I am not your shame
I'm 37 years old. Last night I was given up for adoption. Again.
I felt alone and frightened, just as that baby was. My nervous system went into overdrive, just as that tiny baby's did.
And the shame. Searing shame overtaken by anger and resignation, but still that lingering shame. It's always there.
Then something else, something new. A feeling of freedom. I felt almost giddy. I don't have to put myself through this anymore. I am worth so much more. I am worth a full page announcement in The Times. I will not be hidden. I will not hide.
One thing I didn't feel was surprise. As an adoptee I'm atuned to rejection in its many forms. You may not have seen it that way. Perhaps to you it was merely an error of admission; a failure to introduce me in a busy room; not the right time, the right place, the right circumstance. In that instant I saw that baby crying and crying and crying as backs turned and footsteps echoed away.
Adoption took my first family, my grandparents, my family tree, my genetic history, my heritage and my bloodline. Enough is enough. Adoption will not take my dignity. You will not take my dignity.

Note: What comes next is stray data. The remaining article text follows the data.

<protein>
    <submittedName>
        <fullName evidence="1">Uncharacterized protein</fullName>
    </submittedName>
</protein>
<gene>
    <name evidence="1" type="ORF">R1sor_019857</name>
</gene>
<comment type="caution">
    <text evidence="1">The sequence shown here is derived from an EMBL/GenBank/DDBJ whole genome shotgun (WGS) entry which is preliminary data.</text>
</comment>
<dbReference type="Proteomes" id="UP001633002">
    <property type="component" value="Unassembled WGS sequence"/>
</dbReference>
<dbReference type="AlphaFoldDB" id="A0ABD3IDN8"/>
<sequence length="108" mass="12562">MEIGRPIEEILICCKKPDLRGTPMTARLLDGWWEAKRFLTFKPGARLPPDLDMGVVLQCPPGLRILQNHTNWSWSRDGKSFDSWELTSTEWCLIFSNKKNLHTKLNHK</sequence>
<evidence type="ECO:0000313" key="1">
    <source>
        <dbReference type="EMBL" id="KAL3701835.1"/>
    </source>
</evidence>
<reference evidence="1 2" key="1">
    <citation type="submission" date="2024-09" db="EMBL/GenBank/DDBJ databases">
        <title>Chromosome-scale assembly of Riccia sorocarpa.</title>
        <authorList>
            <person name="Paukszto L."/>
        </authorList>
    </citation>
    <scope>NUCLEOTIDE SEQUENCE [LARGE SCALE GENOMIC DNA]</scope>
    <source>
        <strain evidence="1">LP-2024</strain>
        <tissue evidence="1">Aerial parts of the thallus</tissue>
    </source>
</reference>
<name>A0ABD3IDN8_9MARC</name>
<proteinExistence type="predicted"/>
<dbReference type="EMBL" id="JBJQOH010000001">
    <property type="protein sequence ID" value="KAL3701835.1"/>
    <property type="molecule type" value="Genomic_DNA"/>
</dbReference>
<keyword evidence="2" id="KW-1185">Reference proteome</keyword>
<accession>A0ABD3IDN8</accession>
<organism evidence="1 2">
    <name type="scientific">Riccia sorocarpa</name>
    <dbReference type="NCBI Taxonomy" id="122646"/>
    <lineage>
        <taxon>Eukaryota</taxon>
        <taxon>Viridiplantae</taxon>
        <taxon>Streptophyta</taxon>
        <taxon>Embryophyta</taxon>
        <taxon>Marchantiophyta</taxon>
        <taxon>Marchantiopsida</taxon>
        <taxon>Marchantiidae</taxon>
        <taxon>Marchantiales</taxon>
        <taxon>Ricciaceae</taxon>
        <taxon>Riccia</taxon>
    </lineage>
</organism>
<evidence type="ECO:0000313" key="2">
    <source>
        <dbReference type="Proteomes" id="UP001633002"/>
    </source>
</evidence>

I am not your shame. I have nothing to be ashamed of. I have done nothing to be ashamed of. Except to keep quiet while you humiliated me to cover your own back.
I will not be your secret any longer. I refuse to be complicit in your compartmentalisation.
I know now that you shame me to protect yourself from being shamed by others. You are still protecting yourself as you did when you walked away from that rapidly swelling belly almost 40 years ago.
I need you to know that I am not "Lucy", I'm your daughter. The one you gave away. The one you've been building a relationship with for eleven years.
I will not come to your funeral as "Lucy". It's time to speak up. If you want your secret to die with you, consider me already dead.